The ideal worker is aggressive, independent, unemotional, rational, and single-mindedly devoted at least to a career path, if not to an employer. So revealed documentation related to American employers that was gathered and analyzed more than a decade ago as part of landmark research on workplace flexibility.
When Joan C. Williams described these standards and discussed their consequences in her book Unbending Gender: Why Family and Work Conflict and What To Do About It, her eye was on the ways they “push women to the margins of economic life.” However, they also punish older workers, regardless of gender, who are willing and able to continue working past the age when they become eligible for retirement. Here’s how.
A big issue is professional ambition. Older workers who continue to have a deep sense of purpose but who are ready for jobs with less stress and fewer hours challenge stereotypes of the ideal worker. Many managers believe that full-time hours and constant face time is essential to effective job performance. Moreover, they assume that the best reward for a job well done is promotion to a post that’s even more demanding. These norms are reinforced by significant legal and financial barriers to ramping down. Workers who aren’t interested in the scramble for power and prestige are conundrums. Their bosses label them as uninterested or unengaged. This may, in fact, be the furthest thing from the truth.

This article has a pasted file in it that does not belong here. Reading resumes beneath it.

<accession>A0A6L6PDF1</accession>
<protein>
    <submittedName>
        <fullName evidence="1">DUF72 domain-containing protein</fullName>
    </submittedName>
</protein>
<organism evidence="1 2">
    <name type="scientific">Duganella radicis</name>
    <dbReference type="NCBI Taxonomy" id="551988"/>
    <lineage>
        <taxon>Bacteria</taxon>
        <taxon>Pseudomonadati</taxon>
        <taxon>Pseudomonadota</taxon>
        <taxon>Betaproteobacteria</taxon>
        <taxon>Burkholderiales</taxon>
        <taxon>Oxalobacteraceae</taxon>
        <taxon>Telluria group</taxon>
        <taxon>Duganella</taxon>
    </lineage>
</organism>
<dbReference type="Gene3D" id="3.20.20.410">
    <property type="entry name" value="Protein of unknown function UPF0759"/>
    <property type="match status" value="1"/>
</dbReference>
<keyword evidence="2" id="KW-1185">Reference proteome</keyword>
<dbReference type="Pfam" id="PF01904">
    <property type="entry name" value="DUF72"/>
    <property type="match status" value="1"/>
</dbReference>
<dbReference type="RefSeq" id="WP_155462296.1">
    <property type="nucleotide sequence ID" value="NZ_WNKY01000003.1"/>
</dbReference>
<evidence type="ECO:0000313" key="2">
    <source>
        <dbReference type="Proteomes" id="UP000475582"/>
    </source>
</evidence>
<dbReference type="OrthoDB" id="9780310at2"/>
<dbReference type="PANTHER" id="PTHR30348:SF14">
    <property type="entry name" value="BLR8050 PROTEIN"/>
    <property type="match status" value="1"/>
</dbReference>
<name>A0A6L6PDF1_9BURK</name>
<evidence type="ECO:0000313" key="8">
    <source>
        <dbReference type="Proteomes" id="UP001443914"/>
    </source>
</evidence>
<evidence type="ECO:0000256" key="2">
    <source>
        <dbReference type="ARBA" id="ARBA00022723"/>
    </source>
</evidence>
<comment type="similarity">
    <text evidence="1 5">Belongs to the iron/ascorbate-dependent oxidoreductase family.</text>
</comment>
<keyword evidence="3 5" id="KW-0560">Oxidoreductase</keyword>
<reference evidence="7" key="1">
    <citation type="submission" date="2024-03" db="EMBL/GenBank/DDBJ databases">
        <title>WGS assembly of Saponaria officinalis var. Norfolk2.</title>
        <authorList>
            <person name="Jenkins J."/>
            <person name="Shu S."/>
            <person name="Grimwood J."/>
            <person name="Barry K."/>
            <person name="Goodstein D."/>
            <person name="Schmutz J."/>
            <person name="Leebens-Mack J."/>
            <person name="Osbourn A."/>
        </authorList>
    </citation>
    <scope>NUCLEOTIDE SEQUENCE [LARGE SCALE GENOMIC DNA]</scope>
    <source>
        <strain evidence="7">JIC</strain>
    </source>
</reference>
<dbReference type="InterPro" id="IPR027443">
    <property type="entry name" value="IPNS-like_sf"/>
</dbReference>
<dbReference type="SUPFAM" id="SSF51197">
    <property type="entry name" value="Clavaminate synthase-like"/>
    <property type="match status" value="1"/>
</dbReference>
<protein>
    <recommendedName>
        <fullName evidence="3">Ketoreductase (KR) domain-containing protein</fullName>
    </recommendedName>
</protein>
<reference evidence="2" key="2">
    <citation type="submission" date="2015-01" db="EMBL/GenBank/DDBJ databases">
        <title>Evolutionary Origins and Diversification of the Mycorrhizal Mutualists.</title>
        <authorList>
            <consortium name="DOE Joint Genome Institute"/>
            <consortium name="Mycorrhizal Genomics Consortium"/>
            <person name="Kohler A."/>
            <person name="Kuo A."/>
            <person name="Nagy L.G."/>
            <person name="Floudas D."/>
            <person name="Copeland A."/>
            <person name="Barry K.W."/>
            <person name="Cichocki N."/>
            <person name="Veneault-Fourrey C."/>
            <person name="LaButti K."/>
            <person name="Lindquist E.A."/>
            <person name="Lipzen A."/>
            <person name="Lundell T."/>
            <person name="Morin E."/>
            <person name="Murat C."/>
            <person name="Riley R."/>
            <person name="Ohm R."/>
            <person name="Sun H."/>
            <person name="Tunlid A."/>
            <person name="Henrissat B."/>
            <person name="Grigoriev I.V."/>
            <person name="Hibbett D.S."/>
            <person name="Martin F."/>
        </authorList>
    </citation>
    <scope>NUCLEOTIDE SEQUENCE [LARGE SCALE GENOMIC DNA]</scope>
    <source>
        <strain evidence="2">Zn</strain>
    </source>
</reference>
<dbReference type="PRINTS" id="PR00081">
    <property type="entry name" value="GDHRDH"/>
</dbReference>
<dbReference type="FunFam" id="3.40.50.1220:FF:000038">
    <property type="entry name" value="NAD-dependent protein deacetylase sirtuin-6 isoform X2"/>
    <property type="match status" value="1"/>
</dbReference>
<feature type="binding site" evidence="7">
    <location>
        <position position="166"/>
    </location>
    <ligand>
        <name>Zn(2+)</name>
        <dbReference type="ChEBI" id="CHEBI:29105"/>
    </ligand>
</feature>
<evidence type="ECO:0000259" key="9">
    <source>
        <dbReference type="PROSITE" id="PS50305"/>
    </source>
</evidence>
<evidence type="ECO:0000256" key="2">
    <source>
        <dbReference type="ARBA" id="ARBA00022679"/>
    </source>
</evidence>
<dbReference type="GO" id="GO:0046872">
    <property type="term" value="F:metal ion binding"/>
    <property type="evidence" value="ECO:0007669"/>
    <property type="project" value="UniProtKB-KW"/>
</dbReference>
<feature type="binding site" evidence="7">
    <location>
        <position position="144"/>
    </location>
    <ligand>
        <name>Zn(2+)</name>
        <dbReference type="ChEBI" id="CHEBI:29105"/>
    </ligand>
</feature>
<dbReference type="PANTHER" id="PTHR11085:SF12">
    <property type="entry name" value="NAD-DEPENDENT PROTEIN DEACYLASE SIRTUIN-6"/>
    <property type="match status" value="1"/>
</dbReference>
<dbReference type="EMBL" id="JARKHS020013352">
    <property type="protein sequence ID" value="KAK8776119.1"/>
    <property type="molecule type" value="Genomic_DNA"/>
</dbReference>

What are some of the reasons why older workers who care about their jobs might nevertheless want to scale them back?
- Changing family responsibilities. An older worker might be pulled by demands to take care of multiple generations: parents and other elders; dependent children; adult children who have not established their own households; grandchildren; a partner or spouse who is ill or disabled.
- Health issues. Health issues generally increase as employees age, and managing them is likely to require time away from work
- Changing priorities. Ideas about what’s important in life tend to shift as people age and become more aware of their own mortality. Older employees may want to invest their time and energy somewhat differently, both in and out of work, to reflect changes in their values.
- Role loss/transitions. Older adults are more likely than younger adults to experience the loss of a spouse or partner, parent, friend, or other relative. There may be role transitions at play as well, including children leaving the home, or adult children and their families moving away. These transitions are stressful and divert time and energy from other pursuits, including work.
Employers or managers willing to make the workplace responsive to these pressures and incentives are likely to keep seasoned employees interested in their jobs and advancing the organization’s mission. That would be truly ideal, wouldn’t it?
Christina Matz-Costa, MSW, PhD
Senior Research Associate
Sloan Center on Aging & Work, Boston College
Graduate School of Social Work at Boston College